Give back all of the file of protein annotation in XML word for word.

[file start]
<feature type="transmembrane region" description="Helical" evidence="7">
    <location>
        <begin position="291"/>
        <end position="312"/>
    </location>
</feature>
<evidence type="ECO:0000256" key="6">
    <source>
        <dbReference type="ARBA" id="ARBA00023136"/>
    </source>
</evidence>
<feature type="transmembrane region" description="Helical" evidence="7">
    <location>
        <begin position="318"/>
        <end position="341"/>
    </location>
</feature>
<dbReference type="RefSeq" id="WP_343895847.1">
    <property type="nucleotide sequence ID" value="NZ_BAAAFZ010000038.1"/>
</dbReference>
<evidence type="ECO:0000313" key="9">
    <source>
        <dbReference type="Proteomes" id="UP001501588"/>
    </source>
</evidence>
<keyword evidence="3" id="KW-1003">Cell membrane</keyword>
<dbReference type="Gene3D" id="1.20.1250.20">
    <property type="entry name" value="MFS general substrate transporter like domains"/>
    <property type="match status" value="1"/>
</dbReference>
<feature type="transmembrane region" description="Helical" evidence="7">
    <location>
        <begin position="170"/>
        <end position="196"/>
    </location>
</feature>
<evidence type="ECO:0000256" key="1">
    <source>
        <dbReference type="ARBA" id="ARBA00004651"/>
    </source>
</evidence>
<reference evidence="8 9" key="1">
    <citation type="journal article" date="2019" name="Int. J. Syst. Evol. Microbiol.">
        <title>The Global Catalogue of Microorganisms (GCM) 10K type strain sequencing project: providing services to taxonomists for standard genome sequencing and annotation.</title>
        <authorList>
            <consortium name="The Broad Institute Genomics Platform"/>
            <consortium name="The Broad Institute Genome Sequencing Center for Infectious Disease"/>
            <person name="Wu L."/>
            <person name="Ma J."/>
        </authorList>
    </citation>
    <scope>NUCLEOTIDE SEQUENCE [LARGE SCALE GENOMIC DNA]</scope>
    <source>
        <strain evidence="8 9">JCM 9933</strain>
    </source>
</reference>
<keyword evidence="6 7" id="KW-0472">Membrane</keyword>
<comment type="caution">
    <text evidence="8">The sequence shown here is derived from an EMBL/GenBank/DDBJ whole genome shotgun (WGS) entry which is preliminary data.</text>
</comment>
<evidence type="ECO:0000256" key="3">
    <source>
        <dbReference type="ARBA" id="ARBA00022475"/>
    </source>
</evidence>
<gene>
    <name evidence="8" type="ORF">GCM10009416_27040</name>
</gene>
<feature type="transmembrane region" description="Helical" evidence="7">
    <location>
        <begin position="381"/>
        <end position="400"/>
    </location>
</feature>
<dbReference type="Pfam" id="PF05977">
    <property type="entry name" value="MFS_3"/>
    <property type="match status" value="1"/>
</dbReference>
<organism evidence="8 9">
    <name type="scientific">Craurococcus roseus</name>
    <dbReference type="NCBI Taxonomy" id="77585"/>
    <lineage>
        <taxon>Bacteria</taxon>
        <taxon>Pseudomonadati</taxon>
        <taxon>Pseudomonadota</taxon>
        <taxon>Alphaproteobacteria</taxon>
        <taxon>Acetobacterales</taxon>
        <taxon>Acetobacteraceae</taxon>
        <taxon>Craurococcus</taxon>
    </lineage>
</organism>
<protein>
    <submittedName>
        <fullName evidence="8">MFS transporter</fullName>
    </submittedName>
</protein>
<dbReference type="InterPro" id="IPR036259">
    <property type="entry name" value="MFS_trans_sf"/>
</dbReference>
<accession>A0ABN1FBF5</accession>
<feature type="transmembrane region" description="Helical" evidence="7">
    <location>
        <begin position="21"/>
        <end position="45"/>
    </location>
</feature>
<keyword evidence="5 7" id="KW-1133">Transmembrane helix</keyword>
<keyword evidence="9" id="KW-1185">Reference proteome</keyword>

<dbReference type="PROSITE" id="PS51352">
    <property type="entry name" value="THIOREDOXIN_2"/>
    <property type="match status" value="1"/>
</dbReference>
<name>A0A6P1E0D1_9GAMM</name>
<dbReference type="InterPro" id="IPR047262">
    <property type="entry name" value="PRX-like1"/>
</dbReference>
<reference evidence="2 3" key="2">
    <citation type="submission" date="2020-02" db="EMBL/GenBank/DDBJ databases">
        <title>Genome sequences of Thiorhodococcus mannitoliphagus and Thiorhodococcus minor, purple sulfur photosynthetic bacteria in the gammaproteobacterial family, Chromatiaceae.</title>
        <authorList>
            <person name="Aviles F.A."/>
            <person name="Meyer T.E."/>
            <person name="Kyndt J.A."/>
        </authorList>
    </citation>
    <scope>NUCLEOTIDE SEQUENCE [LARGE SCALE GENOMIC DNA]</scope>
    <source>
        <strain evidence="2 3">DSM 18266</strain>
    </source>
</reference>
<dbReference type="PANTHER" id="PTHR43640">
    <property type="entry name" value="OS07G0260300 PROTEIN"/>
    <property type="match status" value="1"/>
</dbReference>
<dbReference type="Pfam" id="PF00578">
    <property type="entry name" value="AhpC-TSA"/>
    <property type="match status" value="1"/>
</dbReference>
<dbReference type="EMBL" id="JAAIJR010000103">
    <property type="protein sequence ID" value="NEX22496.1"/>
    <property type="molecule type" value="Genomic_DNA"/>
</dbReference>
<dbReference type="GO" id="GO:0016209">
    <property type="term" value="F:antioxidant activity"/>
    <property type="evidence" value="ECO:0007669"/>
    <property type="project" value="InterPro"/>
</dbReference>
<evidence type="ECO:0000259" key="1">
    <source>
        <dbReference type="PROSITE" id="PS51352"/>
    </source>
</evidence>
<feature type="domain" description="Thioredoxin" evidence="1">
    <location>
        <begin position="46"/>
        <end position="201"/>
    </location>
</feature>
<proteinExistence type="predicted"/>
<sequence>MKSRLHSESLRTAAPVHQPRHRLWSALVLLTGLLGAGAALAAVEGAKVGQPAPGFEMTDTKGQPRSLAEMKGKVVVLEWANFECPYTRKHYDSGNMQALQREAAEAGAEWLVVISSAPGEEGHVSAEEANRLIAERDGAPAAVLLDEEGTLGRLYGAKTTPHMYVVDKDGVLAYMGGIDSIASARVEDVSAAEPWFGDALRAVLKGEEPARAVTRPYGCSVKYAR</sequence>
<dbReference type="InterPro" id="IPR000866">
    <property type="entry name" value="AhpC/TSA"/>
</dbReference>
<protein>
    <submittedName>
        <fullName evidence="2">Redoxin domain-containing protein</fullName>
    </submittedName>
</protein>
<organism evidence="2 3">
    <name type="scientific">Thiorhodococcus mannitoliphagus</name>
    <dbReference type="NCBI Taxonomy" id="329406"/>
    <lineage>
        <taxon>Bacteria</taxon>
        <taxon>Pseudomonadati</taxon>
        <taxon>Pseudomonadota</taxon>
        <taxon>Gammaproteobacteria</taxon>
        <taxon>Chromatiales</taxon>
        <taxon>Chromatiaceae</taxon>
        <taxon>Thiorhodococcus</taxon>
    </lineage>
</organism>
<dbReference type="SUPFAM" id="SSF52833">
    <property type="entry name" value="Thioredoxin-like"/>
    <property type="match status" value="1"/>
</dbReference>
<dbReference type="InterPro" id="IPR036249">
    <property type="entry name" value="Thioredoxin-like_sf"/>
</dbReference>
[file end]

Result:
<feature type="transmembrane region" description="Helical" evidence="7">
    <location>
        <begin position="291"/>
        <end position="312"/>
    </location>
</feature>
<evidence type="ECO:0000256" key="6">
    <source>
        <dbReference type="ARBA" id="ARBA00023136"/>
    </source>
</evidence>
<feature type="transmembrane region" description="Helical" evidence="7">
    <location>
        <begin position="318"/>
        <end position="341"/>
    </location>
</feature>
<dbReference type="RefSeq" id="WP_343895847.1">
    <property type="nucleotide sequence ID" value="NZ_BAAAFZ010000038.1"/>
</dbReference>
<evidence type="ECO:0000313" key="9">
    <source>
        <dbReference type="Proteomes" id="UP001501588"/>
    </source>
</evidence>
<keyword evidence="3" id="KW-1003">Cell membrane</keyword>
<dbReference type="Gene3D" id="1.20.1250.20">
    <property type="entry name" value="MFS general substrate transporter like domains"/>
    <property type="match status" value="1"/>
</dbReference>
<feature type="transmembrane region" description="Helical" evidence="7">
    <location>
        <begin position="170"/>
        <end position="196"/>
    </location>
</feature>
<evidence type="ECO:0000256" key="1">
    <source>
        <dbReference type="ARBA" id="ARBA00004651"/>
    </source>
</evidence>
<reference evidence="8 9" key="1">
    <citation type="journal article" date="2019" name="Int. J. Syst. Evol. Microbiol.">
        <title>The Global Catalogue of Microorganisms (GCM) 10K type strain sequencing project: providing services to taxonomists for standard genome sequencing and annotation.</title>
        <authorList>
            <consortium name="The Broad Institute Genomics Platform"/>
            <consortium name="The Broad Institute Genome Sequencing Center for Infectious Disease"/>
            <person name="Wu L."/>
            <person name="Ma J."/>
        </authorList>
    </citation>
    <scope>NUCLEOTIDE SEQUENCE [LARGE SCALE GENOMIC DNA]</scope>
    <source>
        <strain evidence="8 9">JCM 9933</strain>
    </source>
</reference>
<keyword evidence="6 7" id="KW-0472">Membrane</keyword>
<comment type="caution">
    <text evidence="8">The sequence shown here is derived from an EMBL/GenBank/DDBJ whole genome shotgun (WGS) entry which is preliminary data.</text>
</comment>
<evidence type="ECO:0000256" key="3">
    <source>
        <dbReference type="ARBA" id="ARBA00022475"/>
    </source>
</evidence>
<gene>
    <name evidence="8" type="ORF">GCM10009416_27040</name>
</gene>
<feature type="transmembrane region" description="Helical" evidence="7">
    <location>
        <begin position="381"/>
        <end position="400"/>
    </location>
</feature>
<dbReference type="Pfam" id="PF05977">
    <property type="entry name" value="MFS_3"/>
    <property type="match status" value="1"/>
</dbReference>
<organism evidence="8 9">
    <name type="scientific">Craurococcus roseus</name>
    <dbReference type="NCBI Taxonomy" id="77585"/>
    <lineage>
        <taxon>Bacteria</taxon>
        <taxon>Pseudomonadati</taxon>
        <taxon>Pseudomonadota</taxon>
        <taxon>Alphaproteobacteria</taxon>
        <taxon>Acetobacterales</taxon>
        <taxon>Acetobacteraceae</taxon>
        <taxon>Craurococcus</taxon>
    </lineage>
</organism>
<protein>
    <submittedName>
        <fullName evidence="8">MFS transporter</fullName>
    </submittedName>
</protein>
<dbReference type="InterPro" id="IPR036259">
    <property type="entry name" value="MFS_trans_sf"/>
</dbReference>
<accession>A0ABN1FBF5</accession>
<feature type="transmembrane region" description="Helical" evidence="7">
    <location>
        <begin position="21"/>
        <end position="45"/>
    </location>
</feature>
<keyword evidence="5 7" id="KW-1133">Transmembrane helix</keyword>
<keyword evidence="9" id="KW-1185">Reference proteome</keyword>

<dbReference type="PROSITE" id="PS51352">
    <property type="entry name" value="THIOREDOXIN_2"/>
    <property type="match status" value="1"/>
</dbReference>
<name>A0A6P1E0D1_9GAMM</name>
<dbReference type="InterPro" id="IPR047262">
    <property type="entry name" value="PRX-like1"/>
</dbReference>
<reference evidence="2 3" key="2">
    <citation type="submission" date="2020-02" db="EMBL/GenBank/DDBJ databases">
        <title>Genome sequences of Thiorhodococcus mannitoliphagus and Thiorhodococcus minor, purple sulfur photosynthetic bacteria in the gammaproteobacterial family, Chromatiaceae.</title>
        <authorList>
            <person name="Aviles F.A."/>
            <person name="Meyer T.E."/>
            <person name="Kyndt J.A."/>
        </authorList>
    </citation>
    <scope>NUCLEOTIDE SEQUENCE [LARGE SCALE GENOMIC DNA]</scope>
    <source>
        <strain evidence="2 3">DSM 18266</strain>
    </source>
</reference>
<dbReference type="PANTHER" id="PTHR43640">
    <property type="entry name" value="OS07G0260300 PROTEIN"/>
    <property type="match status" value="1"/>
</dbReference>
<dbReference type="Pfam" id="PF00578">
    <property type="entry name" value="AhpC-TSA"/>
    <property type="match status" value="1"/>
</dbReference>
<dbReference type="EMBL" id="JAAIJR010000103">
    <property type="protein sequence ID" value="NEX22496.1"/>
    <property type="molecule type" value="Genomic_DNA"/>
</dbReference>
<dbReference type="GO" id="GO:0016209">
    <property type="term" value="F:antioxidant activity"/>
    <property type="evidence" value="ECO:0007669"/>
    <property type="project" value="InterPro"/>
</dbReference>
<evidence type="ECO:0000259" key="1">
    <source>
        <dbReference type="PROSITE" id="PS51352"/>
    </source>
</evidence>
<feature type="domain" description="Thioredoxin" evidence="1">
    <location>
        <begin position="46"/>
        <end position="201"/>
    </location>
</feature>
<proteinExistence type="predicted"/>
<sequence>MKSRLHSESLRTAAPVHQPRHRLWSALVLLTGLLGAGAALAAVEGAKVGQPAPGFEMTDTKGQPRSLAEMKGKVVVLEWANFECPYTRKHYDSGNMQALQREAAEAGAEWLVVISSAPGEEGHVSAEEANRLIAERDGAPAAVLLDEEGTLGRLYGAKTTPHMYVVDKDGVLAYMGGIDSIASARVEDVSAAEPWFGDALRAVLKGEEPARAVTRPYGCSVKYAR</sequence>
<dbReference type="InterPro" id="IPR000866">
    <property type="entry name" value="AhpC/TSA"/>
</dbReference>
<protein>
    <submittedName>
        <fullName evidence="2">Redoxin domain-containing protein</fullName>
    </submittedName>
</protein>
<organism evidence="2 3">
    <name type="scientific">Thiorhodococcus mannitoliphagus</name>
    <dbReference type="NCBI Taxonomy" id="329406"/>
    <lineage>
        <taxon>Bacteria</taxon>
        <taxon>Pseudomonadati</taxon>
        <taxon>Pseudomonadota</taxon>
        <taxon>Gammaproteobacteria</taxon>
        <taxon>Chromatiales</taxon>
        <taxon>Chromatiaceae</taxon>
        <taxon>Thiorhodococcus</taxon>
    </lineage>
</organism>
<dbReference type="SUPFAM" id="SSF52833">
    <property type="entry name" value="Thioredoxin-like"/>
    <property type="match status" value="1"/>
</dbReference>
<dbReference type="InterPro" id="IPR036249">
    <property type="entry name" value="Thioredoxin-like_sf"/>
</dbReference>